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Wifes PR application rejected

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nalgene
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Re: Wifes PR application rejected

Postby nalgene » Mon, 10 Apr 2017 11:35 pm

Well, to be honest, Indian Nationals started the dirty tricks. So, the Government is playing your own game. You countrymen have been gaming the system here for 20 years.


Honestly I am lost here. What dirty tricks, as long as the PR application is concerned you fill up a form give your documents supporting your case and we wait, the ICA approves or rejects it.
I have not done any trickery in my PR application or any other thing for that matter. I follow the rule and that is one of the important things that I love about Singapore. Moreover I don't believe Singapore government/system can be gamed.

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Re: Wifes PR application rejected

Postby Strong Eagle » Tue, 11 Apr 2017 12:36 am

nalgene wrote:
Well, to be honest, Indian Nationals started the dirty tricks. So, the Government is playing your own game. You countrymen have been gaming the system here for 20 years.


Honestly I am lost here. What dirty tricks, as long as the PR application is concerned you fill up a form give your documents supporting your case and we wait, the ICA approves or rejects it.
I have not done any trickery in my PR application or any other thing for that matter. I follow the rule and that is one of the important things that I love about Singapore. Moreover I don't believe Singapore government/system can be gamed.


What SMS is trying to tell you is that previously, it was easier to get PR. But, then Indian Nationals started flooding Singapore with PR requests, not because they really wanted to live permanently in Singapore but because they wanted to use Singapore PR as a stepping stone to get to another country and get PR there... think Australia, Canada, and the USA.

So, you pay the price. The Singapore government is now very wary of Indian Nationals. They have no way of knowing whether you legitimately are going to stay in Singapore or if you are just one more person passing through.

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Re: RE: Re: Wifes PR application rejected

Postby ecureilx » Tue, 11 Apr 2017 7:18 am

nalgene wrote:Hiya,

Thanks for all the replies.

I guess I need to divorce my wife and get a Singaporean one. :D

the guy hasn't mentioned how much blood he donated

does this help? does singapore government keep a track of this. Are there any preferred blood donation organizations that increases the chances of getting a PR, may be a Singaporean one?

few of my opinions.

marrying a local
- How many Indian guys who migrated to Singapore got married to a Singaporean Girl? As I am in the IT field and I know a lot of Indians, I know none,(might be wrong) but I do know some who got married to South Koreans and filipinos and one even to a the middle east, forgot the exact country. So the expectation to integrate into the country by marrying a Sg girl is unfair and is against our odds. Moreover encouraging people to get married in hope of getting a visa is not a healthy thing to have.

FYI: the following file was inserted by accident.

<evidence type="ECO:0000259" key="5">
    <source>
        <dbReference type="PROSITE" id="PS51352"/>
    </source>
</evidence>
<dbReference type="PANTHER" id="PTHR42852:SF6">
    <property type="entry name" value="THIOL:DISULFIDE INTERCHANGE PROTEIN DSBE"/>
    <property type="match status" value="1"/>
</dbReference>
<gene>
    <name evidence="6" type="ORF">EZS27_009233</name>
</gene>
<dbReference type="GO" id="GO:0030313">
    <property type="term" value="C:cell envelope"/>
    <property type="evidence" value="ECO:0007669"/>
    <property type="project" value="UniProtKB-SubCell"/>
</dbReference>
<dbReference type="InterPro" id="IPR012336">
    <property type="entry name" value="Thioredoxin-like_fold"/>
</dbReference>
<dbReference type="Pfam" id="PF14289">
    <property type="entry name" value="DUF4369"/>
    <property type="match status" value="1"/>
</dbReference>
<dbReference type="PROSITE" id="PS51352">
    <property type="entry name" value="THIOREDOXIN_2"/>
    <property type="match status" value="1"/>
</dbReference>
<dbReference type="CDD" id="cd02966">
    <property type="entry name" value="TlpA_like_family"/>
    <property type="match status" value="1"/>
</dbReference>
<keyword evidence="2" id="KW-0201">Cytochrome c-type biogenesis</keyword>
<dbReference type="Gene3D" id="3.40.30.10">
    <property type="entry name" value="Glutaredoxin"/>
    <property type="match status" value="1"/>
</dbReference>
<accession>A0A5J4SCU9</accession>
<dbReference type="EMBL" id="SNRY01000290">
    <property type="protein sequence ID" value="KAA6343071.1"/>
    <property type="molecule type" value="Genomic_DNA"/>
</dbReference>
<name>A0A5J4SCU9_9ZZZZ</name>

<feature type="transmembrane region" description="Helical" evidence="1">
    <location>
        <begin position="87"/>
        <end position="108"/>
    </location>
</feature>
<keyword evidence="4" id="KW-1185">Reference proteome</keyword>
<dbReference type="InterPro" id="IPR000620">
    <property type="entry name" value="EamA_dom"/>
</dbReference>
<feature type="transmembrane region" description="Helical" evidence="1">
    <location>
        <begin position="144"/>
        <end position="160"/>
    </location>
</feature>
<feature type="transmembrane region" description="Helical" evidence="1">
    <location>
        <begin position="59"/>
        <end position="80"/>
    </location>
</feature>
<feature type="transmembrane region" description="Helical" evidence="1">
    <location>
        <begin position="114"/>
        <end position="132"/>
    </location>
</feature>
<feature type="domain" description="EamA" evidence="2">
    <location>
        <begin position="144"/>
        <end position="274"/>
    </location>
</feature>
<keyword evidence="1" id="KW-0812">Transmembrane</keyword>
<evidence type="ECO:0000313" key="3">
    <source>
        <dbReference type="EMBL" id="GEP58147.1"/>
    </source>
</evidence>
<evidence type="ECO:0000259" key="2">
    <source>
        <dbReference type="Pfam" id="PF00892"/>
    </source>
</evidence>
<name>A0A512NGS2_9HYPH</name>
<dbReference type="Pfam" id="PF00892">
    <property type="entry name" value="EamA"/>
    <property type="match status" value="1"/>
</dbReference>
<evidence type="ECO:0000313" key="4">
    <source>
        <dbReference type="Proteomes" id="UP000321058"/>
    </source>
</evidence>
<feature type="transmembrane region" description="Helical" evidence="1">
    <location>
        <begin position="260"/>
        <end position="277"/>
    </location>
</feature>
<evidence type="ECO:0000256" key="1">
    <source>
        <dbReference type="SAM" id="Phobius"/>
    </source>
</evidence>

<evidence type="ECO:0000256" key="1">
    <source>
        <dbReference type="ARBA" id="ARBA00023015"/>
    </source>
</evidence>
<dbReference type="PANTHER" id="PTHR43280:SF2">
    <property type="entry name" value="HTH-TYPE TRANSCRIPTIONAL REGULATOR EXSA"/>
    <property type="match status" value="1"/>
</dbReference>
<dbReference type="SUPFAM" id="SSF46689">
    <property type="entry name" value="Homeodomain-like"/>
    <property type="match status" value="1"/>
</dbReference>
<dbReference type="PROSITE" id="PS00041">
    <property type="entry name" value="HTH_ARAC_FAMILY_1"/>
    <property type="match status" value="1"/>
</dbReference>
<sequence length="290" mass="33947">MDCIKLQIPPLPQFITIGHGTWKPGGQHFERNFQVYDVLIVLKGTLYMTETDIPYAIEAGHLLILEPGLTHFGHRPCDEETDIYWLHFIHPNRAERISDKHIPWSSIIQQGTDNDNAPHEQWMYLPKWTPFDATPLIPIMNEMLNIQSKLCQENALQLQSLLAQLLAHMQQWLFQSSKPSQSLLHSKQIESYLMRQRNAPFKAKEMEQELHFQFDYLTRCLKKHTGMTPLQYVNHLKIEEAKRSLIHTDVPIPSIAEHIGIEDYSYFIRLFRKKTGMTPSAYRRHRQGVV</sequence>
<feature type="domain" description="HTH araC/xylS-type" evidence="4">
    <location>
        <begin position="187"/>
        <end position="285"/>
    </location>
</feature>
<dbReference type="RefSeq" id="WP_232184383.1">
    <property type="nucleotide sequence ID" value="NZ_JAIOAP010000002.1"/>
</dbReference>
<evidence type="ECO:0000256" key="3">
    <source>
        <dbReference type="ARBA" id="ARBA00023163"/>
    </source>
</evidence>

They might be refusing to give PR in the hope it will force the sponsor to give up their PR and move on, either home or Canada/Aus


Was not expecting this kind of dirty tactics from Singapore, a country with such high standards. A country which I strongly defended among my friends who has long migrated to other countries.

You might want to return some of the dowry though, if you negotiated a higher rate based on being able to get your wife Singapore PR..

Indian is a big country with lots of cultures, not sure about other parts of india, but where I live, we do not negotiate dowry and its a thing of past.

QFP ?? :D

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Re: Wifes PR application rejected

Postby PNGMK » Tue, 11 Apr 2017 7:42 am

nalgene wrote:
Well, to be honest, Indian Nationals started the dirty tricks. So, the Government is playing your own game. You countrymen have been gaming the system here for 20 years.


Honestly I am lost here. What dirty tricks, as long as the PR application is concerned you fill up a form give your documents supporting your case and we wait, the ICA approves or rejects it.
I have not done any trickery in my PR application or any other thing for that matter. I follow the rule and that is one of the important things that I love about Singapore. Moreover I don't believe Singapore government/system can be gamed.


No it can't. Just do as your brothers do and jump to another country.
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Pay me $5k for 100% success filling in PR form!

nalgene
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Re: Wifes PR application rejected

Postby nalgene » Tue, 11 Apr 2017 1:02 pm

What SMS is trying to tell you is that previously, it was easier to get PR. But, then Indian Nationals started flooding Singapore with PR requests, not because they really wanted to live permanently in Singapore but because they wanted to use Singapore PR as a stepping stone to get to another country and get PR there... think Australia, Canada, and the USA.

So, you pay the price. The Singapore government is now very wary of Indian Nationals. They have no way of knowing whether you legitimately are going to stay in Singapore or if you are just one more person passing through.


Thanks for clarifying that, but here are my personal opinion .

We can hardly call it a dirty trick.